LOS ANGELES – A veteran Democratic political consultant, speech writer and director of the Center for the Political Future at University of Southern California Dornsife, Robert M. Shrum’s home is filled with mementos of a life in politics.
Shrum also assists with the USC Dornsife Los Angeles Times polls, which are a series of national and statewide opinion polls conducted at regular intervals throughout the year.
“Polls taken for candidates are designed to test arguments, personal profiles, to figure out not what position to take, but how to argue your position in a way that's going to be most acceptable to voters,” said Shrum.
Generally based on a set of interviews from a representative sampling of the population, polls can determine where campaign money is spent, where candidates’ efforts should be concentrated, and voting behavior.
“In our April poll we asked Democrats what type of candidate they wanted, and it turned out they wanted a man, they wanted a non-minority candidate, and they wanted someone with government experience,” said Shrum. “Now this didn't mean that they're prejudiced, it means that they're cautious and prudent. They are very worried about what happened with a female candidate in 2016. So, they want to be careful, because they want it to be Trump.”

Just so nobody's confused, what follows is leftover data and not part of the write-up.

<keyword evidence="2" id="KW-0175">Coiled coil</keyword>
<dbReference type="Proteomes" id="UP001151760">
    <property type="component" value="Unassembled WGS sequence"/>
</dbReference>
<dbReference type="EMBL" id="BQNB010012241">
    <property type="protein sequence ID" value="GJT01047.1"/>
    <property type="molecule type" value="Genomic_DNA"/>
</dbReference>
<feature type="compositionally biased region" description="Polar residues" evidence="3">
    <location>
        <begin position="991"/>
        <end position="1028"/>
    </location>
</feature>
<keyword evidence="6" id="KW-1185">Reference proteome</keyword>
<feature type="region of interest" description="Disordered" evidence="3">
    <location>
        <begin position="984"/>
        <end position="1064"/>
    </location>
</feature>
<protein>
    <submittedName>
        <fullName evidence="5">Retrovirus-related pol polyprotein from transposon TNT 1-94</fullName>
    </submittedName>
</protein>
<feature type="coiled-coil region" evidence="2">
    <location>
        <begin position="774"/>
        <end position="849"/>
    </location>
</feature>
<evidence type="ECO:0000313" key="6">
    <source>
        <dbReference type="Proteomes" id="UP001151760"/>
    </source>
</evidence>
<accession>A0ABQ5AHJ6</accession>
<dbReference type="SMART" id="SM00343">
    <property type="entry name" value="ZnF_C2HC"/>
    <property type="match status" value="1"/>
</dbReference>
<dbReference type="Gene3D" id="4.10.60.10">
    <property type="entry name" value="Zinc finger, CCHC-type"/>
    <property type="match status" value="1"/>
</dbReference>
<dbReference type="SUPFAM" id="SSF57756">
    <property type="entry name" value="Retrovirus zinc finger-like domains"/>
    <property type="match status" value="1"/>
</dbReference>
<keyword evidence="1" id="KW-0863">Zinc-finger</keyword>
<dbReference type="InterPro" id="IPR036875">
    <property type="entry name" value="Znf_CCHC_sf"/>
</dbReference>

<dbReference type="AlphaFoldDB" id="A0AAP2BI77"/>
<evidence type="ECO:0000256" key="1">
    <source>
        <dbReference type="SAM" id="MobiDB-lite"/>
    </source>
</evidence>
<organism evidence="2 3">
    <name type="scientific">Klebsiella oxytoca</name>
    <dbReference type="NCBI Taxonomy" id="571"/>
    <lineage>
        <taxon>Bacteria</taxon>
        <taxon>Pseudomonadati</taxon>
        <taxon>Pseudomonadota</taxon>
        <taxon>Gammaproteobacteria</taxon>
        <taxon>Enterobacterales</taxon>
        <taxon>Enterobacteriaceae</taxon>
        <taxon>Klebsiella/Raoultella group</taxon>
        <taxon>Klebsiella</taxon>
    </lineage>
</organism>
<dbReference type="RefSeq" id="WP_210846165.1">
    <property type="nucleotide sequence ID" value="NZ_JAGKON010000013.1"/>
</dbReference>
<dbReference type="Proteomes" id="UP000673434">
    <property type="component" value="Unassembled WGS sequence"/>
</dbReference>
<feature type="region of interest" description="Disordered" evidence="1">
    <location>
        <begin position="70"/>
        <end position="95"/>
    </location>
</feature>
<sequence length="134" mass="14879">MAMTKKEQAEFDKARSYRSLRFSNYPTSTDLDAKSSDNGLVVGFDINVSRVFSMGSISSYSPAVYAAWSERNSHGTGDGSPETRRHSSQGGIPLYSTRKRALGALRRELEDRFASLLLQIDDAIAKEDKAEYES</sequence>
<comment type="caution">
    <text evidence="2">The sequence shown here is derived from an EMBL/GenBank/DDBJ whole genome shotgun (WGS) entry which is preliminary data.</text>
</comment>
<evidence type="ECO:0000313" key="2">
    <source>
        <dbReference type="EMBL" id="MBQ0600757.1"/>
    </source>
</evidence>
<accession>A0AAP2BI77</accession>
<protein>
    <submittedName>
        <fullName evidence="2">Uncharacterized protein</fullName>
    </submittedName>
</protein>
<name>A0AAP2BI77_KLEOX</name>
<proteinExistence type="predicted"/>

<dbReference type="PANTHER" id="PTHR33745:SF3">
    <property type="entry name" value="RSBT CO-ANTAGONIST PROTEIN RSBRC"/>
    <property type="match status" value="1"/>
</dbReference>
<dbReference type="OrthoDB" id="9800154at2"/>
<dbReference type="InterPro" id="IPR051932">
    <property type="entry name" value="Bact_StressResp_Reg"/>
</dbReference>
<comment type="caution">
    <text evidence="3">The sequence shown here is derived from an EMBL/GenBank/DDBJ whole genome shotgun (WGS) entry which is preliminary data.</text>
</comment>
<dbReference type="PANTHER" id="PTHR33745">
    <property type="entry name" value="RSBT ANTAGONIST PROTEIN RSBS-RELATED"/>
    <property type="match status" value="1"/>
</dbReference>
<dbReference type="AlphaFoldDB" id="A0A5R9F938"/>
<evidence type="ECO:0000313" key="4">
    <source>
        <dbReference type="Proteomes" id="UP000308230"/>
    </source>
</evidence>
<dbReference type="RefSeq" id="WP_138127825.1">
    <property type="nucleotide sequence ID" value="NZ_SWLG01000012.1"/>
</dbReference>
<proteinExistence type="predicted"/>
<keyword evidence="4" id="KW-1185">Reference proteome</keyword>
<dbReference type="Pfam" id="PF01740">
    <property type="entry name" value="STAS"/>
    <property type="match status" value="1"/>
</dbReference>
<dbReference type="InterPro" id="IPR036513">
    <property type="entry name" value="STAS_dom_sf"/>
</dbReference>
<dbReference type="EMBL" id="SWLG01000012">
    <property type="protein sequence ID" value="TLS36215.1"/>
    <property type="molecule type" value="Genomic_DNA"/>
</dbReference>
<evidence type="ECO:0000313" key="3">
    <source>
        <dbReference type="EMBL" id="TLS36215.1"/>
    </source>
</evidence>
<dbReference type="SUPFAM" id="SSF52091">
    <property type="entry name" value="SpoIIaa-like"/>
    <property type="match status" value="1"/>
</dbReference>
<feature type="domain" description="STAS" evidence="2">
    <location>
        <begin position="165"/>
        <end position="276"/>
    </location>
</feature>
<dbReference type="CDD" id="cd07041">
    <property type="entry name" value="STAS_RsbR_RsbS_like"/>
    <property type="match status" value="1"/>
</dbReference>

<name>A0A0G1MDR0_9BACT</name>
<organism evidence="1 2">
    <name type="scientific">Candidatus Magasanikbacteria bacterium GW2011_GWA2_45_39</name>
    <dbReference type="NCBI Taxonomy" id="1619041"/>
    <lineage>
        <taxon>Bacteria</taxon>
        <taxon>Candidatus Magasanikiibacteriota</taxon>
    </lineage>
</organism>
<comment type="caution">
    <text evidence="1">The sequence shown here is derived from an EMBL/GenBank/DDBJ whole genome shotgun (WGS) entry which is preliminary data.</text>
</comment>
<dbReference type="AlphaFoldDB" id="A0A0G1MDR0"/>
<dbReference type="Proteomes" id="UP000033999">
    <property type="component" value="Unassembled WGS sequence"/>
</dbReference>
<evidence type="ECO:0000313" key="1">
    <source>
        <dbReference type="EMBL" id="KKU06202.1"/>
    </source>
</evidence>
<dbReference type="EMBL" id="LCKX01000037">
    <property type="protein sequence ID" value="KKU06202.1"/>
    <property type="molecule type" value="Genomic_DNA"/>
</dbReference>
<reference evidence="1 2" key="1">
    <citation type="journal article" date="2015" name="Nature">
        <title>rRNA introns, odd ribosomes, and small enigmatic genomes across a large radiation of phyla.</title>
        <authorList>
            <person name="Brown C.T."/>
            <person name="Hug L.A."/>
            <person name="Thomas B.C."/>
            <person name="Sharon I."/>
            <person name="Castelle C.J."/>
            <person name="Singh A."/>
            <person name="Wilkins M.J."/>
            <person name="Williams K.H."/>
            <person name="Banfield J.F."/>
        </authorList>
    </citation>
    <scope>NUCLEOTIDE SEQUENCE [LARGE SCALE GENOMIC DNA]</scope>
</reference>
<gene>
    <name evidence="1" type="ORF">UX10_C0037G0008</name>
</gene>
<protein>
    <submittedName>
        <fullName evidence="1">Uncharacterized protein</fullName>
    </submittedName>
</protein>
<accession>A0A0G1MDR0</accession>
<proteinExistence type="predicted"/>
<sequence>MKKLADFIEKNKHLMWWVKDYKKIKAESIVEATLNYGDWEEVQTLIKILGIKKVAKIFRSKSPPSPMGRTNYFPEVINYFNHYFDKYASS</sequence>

The emergence of social media has profoundly affected political campaigns. Social media impacts the way people think about issues as polling results can now be more widely and quickly disseminated.
“Social media has changed everything,” said Shrum. “People can express what they think instantly. I think it does have an impact on how other people on their social media feed feel.”
But the way in which we receive polling results can be complicated. Shrum says in 2016 some of the polling results on Donald Trump were hard to believe, even for him.
“I said that, no how, no way, not in this universe or any other can Donald Trump elected president of the United States. I didn't believe our own polling data,” Shrum said.
In the end, Shrum says all the polling data should take a backseat to the voter’s own personal beliefs.
“They should go vote for their beliefs. They should not try to wade endlessly through data. We probably have too much horse race coverage in this country,” said Shrum.
Results of the latest USC Dornsife Los Angeles Times poll can be viewed on the USC Dornsife web page.